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WRB for painted T1-11 plywood sheathing prior to new siding?

bgabel2 | Posted in General Questions on

We live in Climate Zone 5 in Southeast Michigan and want to add 3 inches of exterior Rockwool insulation, 1×3 furring, then new fiber cement siding over existing, painted plywood T1-11 siding. We believe the T1-11 was installed in 1989, when the house was significantly expanded from the original 1932 lake cottage. In the old section of the house, the ¾” T1-11 is installed over original ¾” horizontal T&G wood siding, and there is 1/2” foil-faced board insulation between the studs and the T&G siding. In the “new” section of the house, there is only ¾” T1-11 and does not appear to be a WRB. My question is, what do I use as a WRB on top of the T1-11, prior to rockwool, rain screen and new siding, since the T1-11 has at least 3 coats of paint on it and acts as a vapor retarder? Do I skip the WRB and just try to seal the joints and seams of the T1-11 as best as possible? Or do I add a vapor permeable WRB? The house is not very air tight currently but this siding upgrade will be the start of a lot of effort to tighten it up as much as possible (including new fiberglass windows, attic insulation and sealing, etc…). Thanks in advance for the advice.

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  1. GBA Editor
    Martin Holladay | | #1

    The existence of 3 coats of paint has nothing to do with whether you need a water-resistive barrier (WRB). The purpose of a WRB is to stop wind-driven rain, not to stop vapor diffusion. (In fact, almost all WRBs are vapor-permeable.)

    For more information, see "All About Water-Resistive Barriers."

    The most common type of WRB in your case would be plastic housewrap, although other types of WRB would also work. Remember that your WRB has to be integrated with your window flashing.

    In 1932, the use of foil-faced insulation board was unusual. Aluminum foil is a vapor barrier, so the presence of this aluminum foil may complicate your insulation plan, depending on how you intend to insulate these walls.

  2. bgabel2 | | #2

    Thank you so much for replying to my question and for all your contributions to GBA. It’s really a fantastic resource. Invariably when I have a question Google points me to content that you’ve written. I have read “All About Water-Resistive Barriers” a few times.

    I should have been more clear with my original question and provided more info. My original thought was to install a liquid-applied WRB (Tremco ExoAir 230) or vapor-open peel-and-stick (Henry Blueskin VP100) to ensure air-tightness, stop wind-driven rain, and allow the assembly to dry to the outside (which is part of the reason for selecting exterior Rockwool board rather than foam); however, after contacting the two manufacturers, neither would provide any assurances that their WRBs would stay adhered to the painted T1-11 over time. That led me to these options, with concerns about each…

    1. Use a liquid-applied or peel-and-stick vapor-open WRB over the painted T1-11. There is risk that it wouldn’t adhere well or for long and its vapor openness doesn’t help since there would still be paint on the T1-11 behind it. Provides air and water tightness, but is not vapor open due to the paint.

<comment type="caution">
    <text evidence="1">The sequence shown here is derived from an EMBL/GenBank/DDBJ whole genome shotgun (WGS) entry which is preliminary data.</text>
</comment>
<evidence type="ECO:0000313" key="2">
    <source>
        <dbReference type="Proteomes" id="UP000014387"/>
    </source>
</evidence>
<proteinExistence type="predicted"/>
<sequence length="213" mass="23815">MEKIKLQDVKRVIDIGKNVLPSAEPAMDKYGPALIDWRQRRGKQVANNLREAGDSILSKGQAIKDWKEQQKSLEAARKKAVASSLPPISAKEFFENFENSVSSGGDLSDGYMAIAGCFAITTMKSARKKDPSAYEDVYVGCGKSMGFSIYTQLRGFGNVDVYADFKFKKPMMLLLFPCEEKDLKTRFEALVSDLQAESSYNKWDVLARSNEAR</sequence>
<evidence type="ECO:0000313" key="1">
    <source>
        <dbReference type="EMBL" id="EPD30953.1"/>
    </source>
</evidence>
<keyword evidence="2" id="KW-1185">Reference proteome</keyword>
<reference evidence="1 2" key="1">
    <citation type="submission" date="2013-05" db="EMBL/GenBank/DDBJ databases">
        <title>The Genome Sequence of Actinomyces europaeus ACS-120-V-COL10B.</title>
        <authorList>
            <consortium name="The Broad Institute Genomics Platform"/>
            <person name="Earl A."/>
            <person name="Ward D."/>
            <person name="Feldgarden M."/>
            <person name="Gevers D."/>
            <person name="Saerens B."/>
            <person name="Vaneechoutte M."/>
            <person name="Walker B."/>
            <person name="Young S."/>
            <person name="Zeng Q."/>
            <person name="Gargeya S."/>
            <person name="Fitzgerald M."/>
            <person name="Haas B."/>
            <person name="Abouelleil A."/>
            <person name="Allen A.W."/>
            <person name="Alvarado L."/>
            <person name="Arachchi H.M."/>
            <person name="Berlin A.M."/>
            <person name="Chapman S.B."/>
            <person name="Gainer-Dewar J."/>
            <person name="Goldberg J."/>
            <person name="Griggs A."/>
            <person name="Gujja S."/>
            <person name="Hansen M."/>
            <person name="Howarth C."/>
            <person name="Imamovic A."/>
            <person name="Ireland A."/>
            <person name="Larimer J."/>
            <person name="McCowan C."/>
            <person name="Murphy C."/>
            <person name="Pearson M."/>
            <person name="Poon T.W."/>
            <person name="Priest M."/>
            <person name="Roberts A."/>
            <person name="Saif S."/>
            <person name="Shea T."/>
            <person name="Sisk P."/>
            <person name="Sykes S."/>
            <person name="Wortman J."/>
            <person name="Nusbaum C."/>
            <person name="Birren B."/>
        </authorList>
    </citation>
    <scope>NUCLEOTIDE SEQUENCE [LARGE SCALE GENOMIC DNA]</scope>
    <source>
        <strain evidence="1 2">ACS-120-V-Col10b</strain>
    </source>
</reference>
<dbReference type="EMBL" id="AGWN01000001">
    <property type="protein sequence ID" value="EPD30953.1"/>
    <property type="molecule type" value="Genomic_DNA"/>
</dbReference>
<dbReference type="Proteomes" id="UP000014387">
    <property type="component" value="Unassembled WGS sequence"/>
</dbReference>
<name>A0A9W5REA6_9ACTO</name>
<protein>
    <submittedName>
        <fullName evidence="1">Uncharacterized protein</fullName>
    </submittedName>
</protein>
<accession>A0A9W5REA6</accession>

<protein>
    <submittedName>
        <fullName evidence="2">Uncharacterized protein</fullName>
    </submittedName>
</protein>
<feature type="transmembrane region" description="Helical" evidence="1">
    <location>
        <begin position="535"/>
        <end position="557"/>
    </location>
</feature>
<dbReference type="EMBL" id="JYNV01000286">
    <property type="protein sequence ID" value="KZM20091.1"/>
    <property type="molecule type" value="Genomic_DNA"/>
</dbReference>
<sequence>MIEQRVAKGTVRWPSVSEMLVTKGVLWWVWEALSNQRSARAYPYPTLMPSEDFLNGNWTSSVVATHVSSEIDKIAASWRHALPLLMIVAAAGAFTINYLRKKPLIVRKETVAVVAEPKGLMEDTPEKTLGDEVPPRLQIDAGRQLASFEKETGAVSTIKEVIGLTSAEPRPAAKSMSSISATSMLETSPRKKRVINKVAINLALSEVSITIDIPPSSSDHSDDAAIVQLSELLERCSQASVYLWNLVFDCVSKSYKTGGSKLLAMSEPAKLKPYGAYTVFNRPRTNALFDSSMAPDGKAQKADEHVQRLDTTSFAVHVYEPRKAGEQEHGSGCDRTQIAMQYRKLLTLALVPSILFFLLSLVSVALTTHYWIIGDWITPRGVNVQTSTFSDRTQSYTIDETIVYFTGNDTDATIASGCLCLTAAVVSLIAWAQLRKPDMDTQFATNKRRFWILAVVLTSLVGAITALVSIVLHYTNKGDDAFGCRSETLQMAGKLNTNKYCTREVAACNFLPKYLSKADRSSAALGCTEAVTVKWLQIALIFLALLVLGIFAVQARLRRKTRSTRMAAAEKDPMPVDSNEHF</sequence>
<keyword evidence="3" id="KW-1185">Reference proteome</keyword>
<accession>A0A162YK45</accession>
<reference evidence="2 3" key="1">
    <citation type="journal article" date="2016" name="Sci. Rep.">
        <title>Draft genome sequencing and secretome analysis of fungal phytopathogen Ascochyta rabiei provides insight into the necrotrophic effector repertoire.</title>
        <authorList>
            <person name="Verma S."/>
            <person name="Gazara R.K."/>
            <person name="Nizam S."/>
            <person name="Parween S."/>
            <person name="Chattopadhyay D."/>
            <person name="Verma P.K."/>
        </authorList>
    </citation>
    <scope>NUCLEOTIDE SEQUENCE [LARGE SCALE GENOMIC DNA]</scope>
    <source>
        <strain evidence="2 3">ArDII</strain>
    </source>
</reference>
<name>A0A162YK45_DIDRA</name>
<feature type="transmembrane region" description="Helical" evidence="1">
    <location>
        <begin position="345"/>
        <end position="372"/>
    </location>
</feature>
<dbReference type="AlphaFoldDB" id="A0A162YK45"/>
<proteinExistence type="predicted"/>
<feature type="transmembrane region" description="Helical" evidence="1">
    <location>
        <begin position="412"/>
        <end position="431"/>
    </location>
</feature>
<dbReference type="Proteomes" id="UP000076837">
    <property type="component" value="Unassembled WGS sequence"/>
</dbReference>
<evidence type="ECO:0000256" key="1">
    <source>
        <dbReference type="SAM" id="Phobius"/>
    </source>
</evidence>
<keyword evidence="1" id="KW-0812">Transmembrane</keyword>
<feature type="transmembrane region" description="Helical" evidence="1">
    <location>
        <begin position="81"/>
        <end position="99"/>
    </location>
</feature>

2. Remove all the paint from the T1-11 to assure adherence and make the assembly vapor open to the outside. Then add the liquid WRB. Obviously, lots of added work to remove the paint. Provides air and water tightness and is vapor open.
    3. Add regular, vapor-open house wrap. That’s the easiest option but it is not an air barrier. Would I seal joints and seams of the T1-11 with tape and sealant to provide air tightness under the house wrap? That would provide a water barrier and maybe air tightness but still not vapor open to the exterior.
    4. No house-wrap between the T1-11 and Rockwool, but seal seams and joints. For the most part the latest coat of paint (8-yrs old) has held up well except in one small area that is peeling which I would need to fix, and understand if there is moisture behind it. Still not vapor open.
    5. Tear off all the T1-11 and install Zip or regular OSB with a liquid-applied WRB. I would hate to throw away all that T1-11 (sheathing) that doesn’t appear to be damaged by water or insects upon initial inspection.

    I will be flashing the window and door rough openings with Henry Air-Bloc LF and will integrate to the WRB accordingly.

    I will double-check that the foamboard insulation under the original T&G siding is in fact foil-faced. The whole assembly could very well be vapor open to the inside if it’s not foil-faced.

    Which option would you suggest, or can you think of any others? I would gladly pay more for something that is less work to install since I am doing most of the work myself.

    Thanks again!

  3. GBA Editor
    Martin Holladay | | #3

    I think you are overthinking things a bit. A few layers of paint aren't a true vapor barrier -- they are more of a vapor retarder than a vapor barrier, and therefore not worth worrying about.

    I vote for plastic housewrap. If you choose a high quality housewrap -- Tyvek Commerical Wrap or one of the European housewraps from 475 High Performance Building Products -- and if you tape the seams, the housewrap can act as an air barrier.

  4. bgabel2 | | #4

    Thanks very much, Martin! I intend to take your advice and go with a quality house wrap and tape the seams of the T1-11 and house wrap.

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